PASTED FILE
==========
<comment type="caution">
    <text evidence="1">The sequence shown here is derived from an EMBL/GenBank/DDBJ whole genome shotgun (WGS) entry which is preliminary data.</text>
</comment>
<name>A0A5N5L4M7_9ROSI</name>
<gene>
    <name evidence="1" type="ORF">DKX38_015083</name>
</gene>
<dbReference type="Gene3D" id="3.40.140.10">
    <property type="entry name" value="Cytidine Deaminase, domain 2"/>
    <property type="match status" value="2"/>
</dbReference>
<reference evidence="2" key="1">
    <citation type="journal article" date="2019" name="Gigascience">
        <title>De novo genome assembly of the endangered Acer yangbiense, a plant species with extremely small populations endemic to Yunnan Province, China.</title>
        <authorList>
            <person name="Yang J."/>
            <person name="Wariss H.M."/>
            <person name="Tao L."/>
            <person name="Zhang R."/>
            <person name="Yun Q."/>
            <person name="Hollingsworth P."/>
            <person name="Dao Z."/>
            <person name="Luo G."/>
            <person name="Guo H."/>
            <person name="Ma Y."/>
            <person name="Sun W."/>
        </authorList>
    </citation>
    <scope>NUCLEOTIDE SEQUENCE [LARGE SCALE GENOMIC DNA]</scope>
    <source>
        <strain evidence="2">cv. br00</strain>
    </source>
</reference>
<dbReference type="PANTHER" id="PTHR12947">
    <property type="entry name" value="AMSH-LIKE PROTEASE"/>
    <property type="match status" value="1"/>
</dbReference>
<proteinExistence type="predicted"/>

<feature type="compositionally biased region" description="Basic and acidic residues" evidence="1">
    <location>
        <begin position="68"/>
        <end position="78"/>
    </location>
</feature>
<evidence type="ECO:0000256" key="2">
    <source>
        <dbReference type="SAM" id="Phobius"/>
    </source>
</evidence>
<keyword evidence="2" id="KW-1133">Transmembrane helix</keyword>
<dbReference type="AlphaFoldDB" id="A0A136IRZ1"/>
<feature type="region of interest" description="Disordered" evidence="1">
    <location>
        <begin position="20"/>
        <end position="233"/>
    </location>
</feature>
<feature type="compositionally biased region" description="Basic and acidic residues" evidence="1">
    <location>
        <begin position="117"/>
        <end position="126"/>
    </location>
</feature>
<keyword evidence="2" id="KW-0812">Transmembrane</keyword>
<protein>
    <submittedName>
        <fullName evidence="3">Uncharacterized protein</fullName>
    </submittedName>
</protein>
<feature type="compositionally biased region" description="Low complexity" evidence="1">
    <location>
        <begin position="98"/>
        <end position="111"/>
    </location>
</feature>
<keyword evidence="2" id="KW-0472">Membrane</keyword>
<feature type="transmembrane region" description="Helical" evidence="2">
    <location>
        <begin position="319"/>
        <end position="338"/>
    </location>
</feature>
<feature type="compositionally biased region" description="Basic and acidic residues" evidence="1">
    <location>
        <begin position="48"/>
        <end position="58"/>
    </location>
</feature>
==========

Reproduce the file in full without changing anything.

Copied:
<comment type="caution">
    <text evidence="1">The sequence shown here is derived from an EMBL/GenBank/DDBJ whole genome shotgun (WGS) entry which is preliminary data.</text>
</comment>
<name>A0A5N5L4M7_9ROSI</name>
<gene>
    <name evidence="1" type="ORF">DKX38_015083</name>
</gene>
<dbReference type="Gene3D" id="3.40.140.10">
    <property type="entry name" value="Cytidine Deaminase, domain 2"/>
    <property type="match status" value="2"/>
</dbReference>
<reference evidence="2" key="1">
    <citation type="journal article" date="2019" name="Gigascience">
        <title>De novo genome assembly of the endangered Acer yangbiense, a plant species with extremely small populations endemic to Yunnan Province, China.</title>
        <authorList>
            <person name="Yang J."/>
            <person name="Wariss H.M."/>
            <person name="Tao L."/>
            <person name="Zhang R."/>
            <person name="Yun Q."/>
            <person name="Hollingsworth P."/>
            <person name="Dao Z."/>
            <person name="Luo G."/>
            <person name="Guo H."/>
            <person name="Ma Y."/>
            <person name="Sun W."/>
        </authorList>
    </citation>
    <scope>NUCLEOTIDE SEQUENCE [LARGE SCALE GENOMIC DNA]</scope>
    <source>
        <strain evidence="2">cv. br00</strain>
    </source>
</reference>
<dbReference type="PANTHER" id="PTHR12947">
    <property type="entry name" value="AMSH-LIKE PROTEASE"/>
    <property type="match status" value="1"/>
</dbReference>
<proteinExistence type="predicted"/>

<feature type="compositionally biased region" description="Basic and acidic residues" evidence="1">
    <location>
        <begin position="68"/>
        <end position="78"/>
    </location>
</feature>
<evidence type="ECO:0000256" key="2">
    <source>
        <dbReference type="SAM" id="Phobius"/>
    </source>
</evidence>
<keyword evidence="2" id="KW-1133">Transmembrane helix</keyword>
<dbReference type="AlphaFoldDB" id="A0A136IRZ1"/>
<feature type="region of interest" description="Disordered" evidence="1">
    <location>
        <begin position="20"/>
        <end position="233"/>
    </location>
</feature>
<feature type="compositionally biased region" description="Basic and acidic residues" evidence="1">
    <location>
        <begin position="117"/>
        <end position="126"/>
    </location>
</feature>
<keyword evidence="2" id="KW-0812">Transmembrane</keyword>
<protein>
    <submittedName>
        <fullName evidence="3">Uncharacterized protein</fullName>
    </submittedName>
</protein>
<feature type="compositionally biased region" description="Low complexity" evidence="1">
    <location>
        <begin position="98"/>
        <end position="111"/>
    </location>
</feature>
<keyword evidence="2" id="KW-0472">Membrane</keyword>
<feature type="transmembrane region" description="Helical" evidence="2">
    <location>
        <begin position="319"/>
        <end position="338"/>
    </location>
</feature>
<feature type="compositionally biased region" description="Basic and acidic residues" evidence="1">
    <location>
        <begin position="48"/>
        <end position="58"/>
    </location>
</feature>